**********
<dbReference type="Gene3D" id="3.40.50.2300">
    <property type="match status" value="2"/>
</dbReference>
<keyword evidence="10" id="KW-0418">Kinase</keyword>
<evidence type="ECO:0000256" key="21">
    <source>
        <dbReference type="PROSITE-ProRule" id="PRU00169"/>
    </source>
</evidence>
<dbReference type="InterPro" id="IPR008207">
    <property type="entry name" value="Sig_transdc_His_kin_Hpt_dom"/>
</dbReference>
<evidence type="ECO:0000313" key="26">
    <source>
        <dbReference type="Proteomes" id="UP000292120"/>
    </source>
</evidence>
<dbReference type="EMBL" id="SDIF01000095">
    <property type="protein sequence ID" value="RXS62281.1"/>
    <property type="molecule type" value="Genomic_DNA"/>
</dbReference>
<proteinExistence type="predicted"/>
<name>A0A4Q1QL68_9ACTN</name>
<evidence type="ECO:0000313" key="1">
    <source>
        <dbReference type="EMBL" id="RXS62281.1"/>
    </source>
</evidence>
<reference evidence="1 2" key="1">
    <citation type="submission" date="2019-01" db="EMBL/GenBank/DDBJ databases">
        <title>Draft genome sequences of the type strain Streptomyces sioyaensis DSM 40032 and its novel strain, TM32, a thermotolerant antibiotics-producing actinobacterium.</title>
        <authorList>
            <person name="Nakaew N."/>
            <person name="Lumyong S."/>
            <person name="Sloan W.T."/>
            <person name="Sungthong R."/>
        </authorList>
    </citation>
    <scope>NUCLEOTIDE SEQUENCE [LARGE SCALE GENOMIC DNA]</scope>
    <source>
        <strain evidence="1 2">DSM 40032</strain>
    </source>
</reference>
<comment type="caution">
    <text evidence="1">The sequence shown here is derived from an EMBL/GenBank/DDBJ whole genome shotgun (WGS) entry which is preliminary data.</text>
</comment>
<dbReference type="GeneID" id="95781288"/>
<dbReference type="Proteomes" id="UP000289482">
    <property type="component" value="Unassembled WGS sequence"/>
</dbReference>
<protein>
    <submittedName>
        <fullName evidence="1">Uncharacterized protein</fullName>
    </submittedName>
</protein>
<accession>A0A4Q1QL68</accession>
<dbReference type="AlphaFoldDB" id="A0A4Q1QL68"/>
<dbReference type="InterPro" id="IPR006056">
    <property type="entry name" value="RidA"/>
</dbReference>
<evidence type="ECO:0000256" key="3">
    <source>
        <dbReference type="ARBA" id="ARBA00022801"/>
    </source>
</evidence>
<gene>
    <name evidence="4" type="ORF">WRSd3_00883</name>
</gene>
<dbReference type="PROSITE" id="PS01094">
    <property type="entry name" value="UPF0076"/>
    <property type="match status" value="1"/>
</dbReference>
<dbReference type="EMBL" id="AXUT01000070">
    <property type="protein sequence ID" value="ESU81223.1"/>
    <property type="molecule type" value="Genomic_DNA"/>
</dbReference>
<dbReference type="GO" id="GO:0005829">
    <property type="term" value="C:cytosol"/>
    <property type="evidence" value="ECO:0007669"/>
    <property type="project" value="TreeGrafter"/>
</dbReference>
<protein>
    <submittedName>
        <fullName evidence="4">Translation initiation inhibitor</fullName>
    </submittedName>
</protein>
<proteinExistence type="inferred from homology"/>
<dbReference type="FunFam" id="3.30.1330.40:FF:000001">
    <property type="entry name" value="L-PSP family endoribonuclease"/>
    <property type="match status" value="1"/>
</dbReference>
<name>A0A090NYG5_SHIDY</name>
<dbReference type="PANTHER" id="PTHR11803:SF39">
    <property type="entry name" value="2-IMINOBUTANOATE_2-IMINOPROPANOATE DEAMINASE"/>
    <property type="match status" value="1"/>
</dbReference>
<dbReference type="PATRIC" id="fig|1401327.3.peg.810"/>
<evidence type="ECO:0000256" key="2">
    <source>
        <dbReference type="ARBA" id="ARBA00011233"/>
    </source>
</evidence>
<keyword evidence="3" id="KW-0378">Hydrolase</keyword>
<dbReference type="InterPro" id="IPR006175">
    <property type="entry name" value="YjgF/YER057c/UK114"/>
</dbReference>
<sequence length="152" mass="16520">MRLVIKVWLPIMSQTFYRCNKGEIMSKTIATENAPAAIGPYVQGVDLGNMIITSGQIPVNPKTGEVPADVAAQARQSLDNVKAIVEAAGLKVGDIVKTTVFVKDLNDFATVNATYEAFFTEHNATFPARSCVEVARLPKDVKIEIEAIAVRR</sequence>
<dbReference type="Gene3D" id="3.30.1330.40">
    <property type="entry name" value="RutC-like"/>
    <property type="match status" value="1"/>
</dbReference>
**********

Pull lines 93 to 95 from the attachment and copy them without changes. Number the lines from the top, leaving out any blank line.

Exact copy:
<dbReference type="PANTHER" id="PTHR11803:SF39">
    <property type="entry name" value="2-IMINOBUTANOATE_2-IMINOPROPANOATE DEAMINASE"/>
    <property type="match status" value="1"/>